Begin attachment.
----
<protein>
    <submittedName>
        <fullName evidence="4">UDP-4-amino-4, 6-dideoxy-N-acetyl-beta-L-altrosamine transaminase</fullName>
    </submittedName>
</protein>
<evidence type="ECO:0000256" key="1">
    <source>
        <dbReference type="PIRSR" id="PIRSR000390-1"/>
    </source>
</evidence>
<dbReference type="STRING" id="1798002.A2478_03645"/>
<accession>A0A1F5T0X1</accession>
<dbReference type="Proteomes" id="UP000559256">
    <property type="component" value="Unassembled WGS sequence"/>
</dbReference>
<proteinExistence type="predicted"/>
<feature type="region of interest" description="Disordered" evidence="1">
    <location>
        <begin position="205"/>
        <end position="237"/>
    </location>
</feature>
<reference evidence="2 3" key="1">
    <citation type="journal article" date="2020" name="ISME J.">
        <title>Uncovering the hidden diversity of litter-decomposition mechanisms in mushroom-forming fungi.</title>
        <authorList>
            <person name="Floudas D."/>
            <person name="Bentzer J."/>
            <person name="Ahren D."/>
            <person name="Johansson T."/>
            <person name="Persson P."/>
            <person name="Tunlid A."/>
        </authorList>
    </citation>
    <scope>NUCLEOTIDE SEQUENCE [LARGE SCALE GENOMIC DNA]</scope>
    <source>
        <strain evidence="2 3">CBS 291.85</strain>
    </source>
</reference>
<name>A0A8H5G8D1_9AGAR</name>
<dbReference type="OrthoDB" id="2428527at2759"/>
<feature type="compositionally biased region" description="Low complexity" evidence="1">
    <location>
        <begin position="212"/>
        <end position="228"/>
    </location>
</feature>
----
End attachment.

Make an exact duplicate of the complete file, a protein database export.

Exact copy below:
<protein>
    <submittedName>
        <fullName evidence="4">UDP-4-amino-4, 6-dideoxy-N-acetyl-beta-L-altrosamine transaminase</fullName>
    </submittedName>
</protein>
<evidence type="ECO:0000256" key="1">
    <source>
        <dbReference type="PIRSR" id="PIRSR000390-1"/>
    </source>
</evidence>
<dbReference type="STRING" id="1798002.A2478_03645"/>
<accession>A0A1F5T0X1</accession>
<dbReference type="Proteomes" id="UP000559256">
    <property type="component" value="Unassembled WGS sequence"/>
</dbReference>
<proteinExistence type="predicted"/>
<feature type="region of interest" description="Disordered" evidence="1">
    <location>
        <begin position="205"/>
        <end position="237"/>
    </location>
</feature>
<reference evidence="2 3" key="1">
    <citation type="journal article" date="2020" name="ISME J.">
        <title>Uncovering the hidden diversity of litter-decomposition mechanisms in mushroom-forming fungi.</title>
        <authorList>
            <person name="Floudas D."/>
            <person name="Bentzer J."/>
            <person name="Ahren D."/>
            <person name="Johansson T."/>
            <person name="Persson P."/>
            <person name="Tunlid A."/>
        </authorList>
    </citation>
    <scope>NUCLEOTIDE SEQUENCE [LARGE SCALE GENOMIC DNA]</scope>
    <source>
        <strain evidence="2 3">CBS 291.85</strain>
    </source>
</reference>
<name>A0A8H5G8D1_9AGAR</name>
<dbReference type="OrthoDB" id="2428527at2759"/>
<feature type="compositionally biased region" description="Low complexity" evidence="1">
    <location>
        <begin position="212"/>
        <end position="228"/>
    </location>
</feature>